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Our paper was rejected multiple times; several months later, another group published similar results in Nature. Though some details were different, the main logic and key points of the research were the same.

A reviewer of our paper said our work lacked "broad readership" - this critique does not make sense to me. Is this because there are no "big guys" in our paper? Or our figures were not enough to impress the editors? Or because our university is not famous enough?

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    "Though some details were different": As the say goes, the devil is in the details, and in science they can make all the difference between a good paper and a bad one. – Massimo Ortolano Nov 29 '16 at 20:16
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    Flagged for lack of clarity - you might be able to improve it but it is unclear what you mean by broad leadership, and it also feels like your question might be more of a rant rather than an actual question, to which I have to say, I fully sympathize and appreciate how you are feeling. As a broad suggestion for future projects, it might be helpful to solicit feedback from colleagues you trust who are not intimately involved in your work - it might be that your writing or presentation is unclear, causing your work to underperform its merits with reviewers. – Bryan Krause Nov 29 '16 at 20:30
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    @exsonic01 Even if I can fully relate to your frustration, I assume that the editors/reviewers gave you more precise reasons in their rejection letter than the lack of "broad leadership". Summarizing these reasons as lack of "broad leadership" may indeed be a poor choice of words, but I think that the detailed comments should be more informative than that. – lighthouse keeper Nov 29 '16 at 21:10
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    Though I haven't seen this language used, if it was the editor saying "broad leadership" rather than a reviewer, I suspect what they mean is that they did not feel your paper was sufficiently revolutionary for their tier of journal. The editor would likely base this decision on lukewarm reviews, even if those reviews are not fully negative. Your options in this situation would be to A) publish in a lower-tier journal, to make sure your work takes precedence in the field even if it lacks some exposure, or B) better emphasize the novel aspects of your work in a future submission. – Bryan Krause Nov 29 '16 at 21:14
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    This may be me being stupid, but is it possible that it's a typo that was meant to say "broad readership"? i.e. perhaps the article was too niche for that journal? – Ian_Fin Nov 30 '16 at 11:07
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Though I haven't seen this language used, if it was the editor saying "broad leadership" rather than a reviewer, I suspect what they mean is that they did not feel your paper was sufficiently revolutionary for their tier of journal. The editor would likely base this decision on lukewarm reviews, even if those reviews are not fully negative.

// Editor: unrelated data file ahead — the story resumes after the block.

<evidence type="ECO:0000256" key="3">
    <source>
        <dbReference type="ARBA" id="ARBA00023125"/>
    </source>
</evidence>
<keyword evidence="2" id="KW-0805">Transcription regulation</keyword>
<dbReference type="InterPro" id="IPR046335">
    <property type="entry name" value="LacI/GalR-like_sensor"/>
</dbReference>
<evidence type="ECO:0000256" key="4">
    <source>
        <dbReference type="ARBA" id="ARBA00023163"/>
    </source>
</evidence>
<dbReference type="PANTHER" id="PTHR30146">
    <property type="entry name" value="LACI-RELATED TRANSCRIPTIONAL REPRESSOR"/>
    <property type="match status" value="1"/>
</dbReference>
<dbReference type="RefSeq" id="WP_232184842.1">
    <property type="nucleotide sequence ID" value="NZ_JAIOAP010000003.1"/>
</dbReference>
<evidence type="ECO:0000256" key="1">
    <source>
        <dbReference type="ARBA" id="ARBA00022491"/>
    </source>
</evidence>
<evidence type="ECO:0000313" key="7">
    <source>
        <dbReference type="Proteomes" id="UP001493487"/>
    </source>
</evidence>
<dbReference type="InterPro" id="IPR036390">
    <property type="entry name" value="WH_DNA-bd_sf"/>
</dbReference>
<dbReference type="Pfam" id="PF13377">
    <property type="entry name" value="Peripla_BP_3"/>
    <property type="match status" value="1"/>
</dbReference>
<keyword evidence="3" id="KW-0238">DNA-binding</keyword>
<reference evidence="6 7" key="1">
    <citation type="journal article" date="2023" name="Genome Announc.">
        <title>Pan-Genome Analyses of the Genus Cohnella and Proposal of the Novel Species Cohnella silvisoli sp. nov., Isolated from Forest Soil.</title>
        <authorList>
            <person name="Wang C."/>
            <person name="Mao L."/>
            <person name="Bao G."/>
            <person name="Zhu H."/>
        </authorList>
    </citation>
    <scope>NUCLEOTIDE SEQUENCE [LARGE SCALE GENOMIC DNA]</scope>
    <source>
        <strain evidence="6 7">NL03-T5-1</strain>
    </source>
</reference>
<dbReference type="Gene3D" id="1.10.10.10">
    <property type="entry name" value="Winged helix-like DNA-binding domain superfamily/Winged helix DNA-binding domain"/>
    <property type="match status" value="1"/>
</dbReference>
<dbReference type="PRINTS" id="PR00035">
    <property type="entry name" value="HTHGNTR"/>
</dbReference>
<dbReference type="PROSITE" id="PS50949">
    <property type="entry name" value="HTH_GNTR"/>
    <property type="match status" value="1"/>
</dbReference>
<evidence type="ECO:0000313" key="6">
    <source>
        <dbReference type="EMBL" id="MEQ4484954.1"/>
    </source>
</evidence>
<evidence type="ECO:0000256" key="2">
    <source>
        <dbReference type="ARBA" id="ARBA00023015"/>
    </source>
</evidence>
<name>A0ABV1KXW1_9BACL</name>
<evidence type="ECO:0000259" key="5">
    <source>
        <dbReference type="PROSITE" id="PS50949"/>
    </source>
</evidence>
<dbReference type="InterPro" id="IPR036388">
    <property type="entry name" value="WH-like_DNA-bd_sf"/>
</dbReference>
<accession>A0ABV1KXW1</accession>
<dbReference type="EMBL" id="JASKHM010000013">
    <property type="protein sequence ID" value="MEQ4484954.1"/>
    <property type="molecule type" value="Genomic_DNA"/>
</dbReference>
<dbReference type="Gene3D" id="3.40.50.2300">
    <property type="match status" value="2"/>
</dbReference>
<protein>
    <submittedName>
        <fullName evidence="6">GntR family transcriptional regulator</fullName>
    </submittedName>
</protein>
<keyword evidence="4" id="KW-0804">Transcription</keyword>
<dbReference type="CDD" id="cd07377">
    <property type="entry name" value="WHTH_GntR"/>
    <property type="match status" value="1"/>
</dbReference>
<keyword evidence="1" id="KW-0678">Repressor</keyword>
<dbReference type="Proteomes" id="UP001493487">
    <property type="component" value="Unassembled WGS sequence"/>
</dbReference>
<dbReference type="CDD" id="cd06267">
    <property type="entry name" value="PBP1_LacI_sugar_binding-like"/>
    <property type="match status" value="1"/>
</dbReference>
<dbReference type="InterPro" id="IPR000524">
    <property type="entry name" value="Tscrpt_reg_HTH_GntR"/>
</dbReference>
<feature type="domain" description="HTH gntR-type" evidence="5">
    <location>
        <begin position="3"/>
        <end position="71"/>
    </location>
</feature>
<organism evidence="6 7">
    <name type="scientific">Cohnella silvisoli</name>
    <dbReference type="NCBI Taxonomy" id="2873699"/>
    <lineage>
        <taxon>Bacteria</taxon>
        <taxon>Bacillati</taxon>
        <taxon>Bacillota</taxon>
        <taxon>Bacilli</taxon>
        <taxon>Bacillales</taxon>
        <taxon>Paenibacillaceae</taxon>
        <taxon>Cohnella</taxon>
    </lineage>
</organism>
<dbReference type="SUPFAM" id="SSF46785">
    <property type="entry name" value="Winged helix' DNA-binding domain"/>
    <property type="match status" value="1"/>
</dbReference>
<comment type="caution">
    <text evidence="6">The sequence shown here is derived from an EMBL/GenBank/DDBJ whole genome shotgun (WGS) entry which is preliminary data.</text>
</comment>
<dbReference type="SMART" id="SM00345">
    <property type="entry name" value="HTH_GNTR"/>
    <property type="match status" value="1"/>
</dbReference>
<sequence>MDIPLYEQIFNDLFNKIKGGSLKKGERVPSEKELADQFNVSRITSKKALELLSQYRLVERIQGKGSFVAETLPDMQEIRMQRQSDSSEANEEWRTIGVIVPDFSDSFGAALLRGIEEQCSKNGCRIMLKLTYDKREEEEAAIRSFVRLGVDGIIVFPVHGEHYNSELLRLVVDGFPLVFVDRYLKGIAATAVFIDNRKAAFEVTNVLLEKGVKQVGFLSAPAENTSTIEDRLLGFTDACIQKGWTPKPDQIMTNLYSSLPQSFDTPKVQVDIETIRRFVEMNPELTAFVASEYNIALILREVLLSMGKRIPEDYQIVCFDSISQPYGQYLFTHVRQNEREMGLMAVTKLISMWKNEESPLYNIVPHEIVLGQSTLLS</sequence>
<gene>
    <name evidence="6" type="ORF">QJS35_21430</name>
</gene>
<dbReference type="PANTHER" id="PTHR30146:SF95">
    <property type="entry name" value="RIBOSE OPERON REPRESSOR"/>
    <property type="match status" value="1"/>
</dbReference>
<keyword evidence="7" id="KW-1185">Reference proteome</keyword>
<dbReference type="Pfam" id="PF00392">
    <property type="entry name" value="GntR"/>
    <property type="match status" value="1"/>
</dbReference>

Your options in this situation would be to

A) publish in a lower-tier journal, to make sure your work takes precedence in the field even if it lacks some exposure, or

B) better emphasize the novel aspects of your work in a future submission.

I also like the suggestion by @Ian_Fin that "leadership" may have been a typo from "readership" which I think would make much more sense, but my conclusions and interpretation are the same: this is the editor saying your work is not sufficiently groundbreaking for the tier of journal and either belongs in a more specialty journal or you would have needed to improve the writing to clarify the significance to the broader community.

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In my experience, it means that there aren't big guys/labs/university in your list of authors/institutions. I have seen this many times, where a study on a species X from a Developing country from a big lab in a developed country gets published, and when another study on a species X from a developing country performed by scientists from the same country is not even sent to review because it is not considered interesting for the journal's readership. I am not talking here about methodological mistakes or major flaws, as sometimes those papers are not even sent for review. At the same time, I have seen papers considered uninteresting by professional editors of journals like Nature, but considered major contributions and landmark papers for journals with scientific editors (and that have open review processes). Which suggests that professional editors rely more on percieved prestige of research groups and institutions to make decissions when they do not know enough about a given subject. That is obviously bad for science.

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I don't think we can judge the exact circumstances to treat this as a general question. Could be an issue of prestige, could just be statistical variance, could be that that other paper really was better.

I would give you (or others in same situation) practical pieces of advice:

  1. Aim more for decent journals (e.g. ACS subspecialty) versus the biggest prize journals if you are worried about this sort of outcome.

  2. Write very clearly. Follow all the Notice to Authors instructions and use good English. Have strong native speakers brush the paper up if you are not a good English prose writer.

  3. Push it through fast so you don't get scooped (1 and 2 help here, but there are other things you can do along the way).

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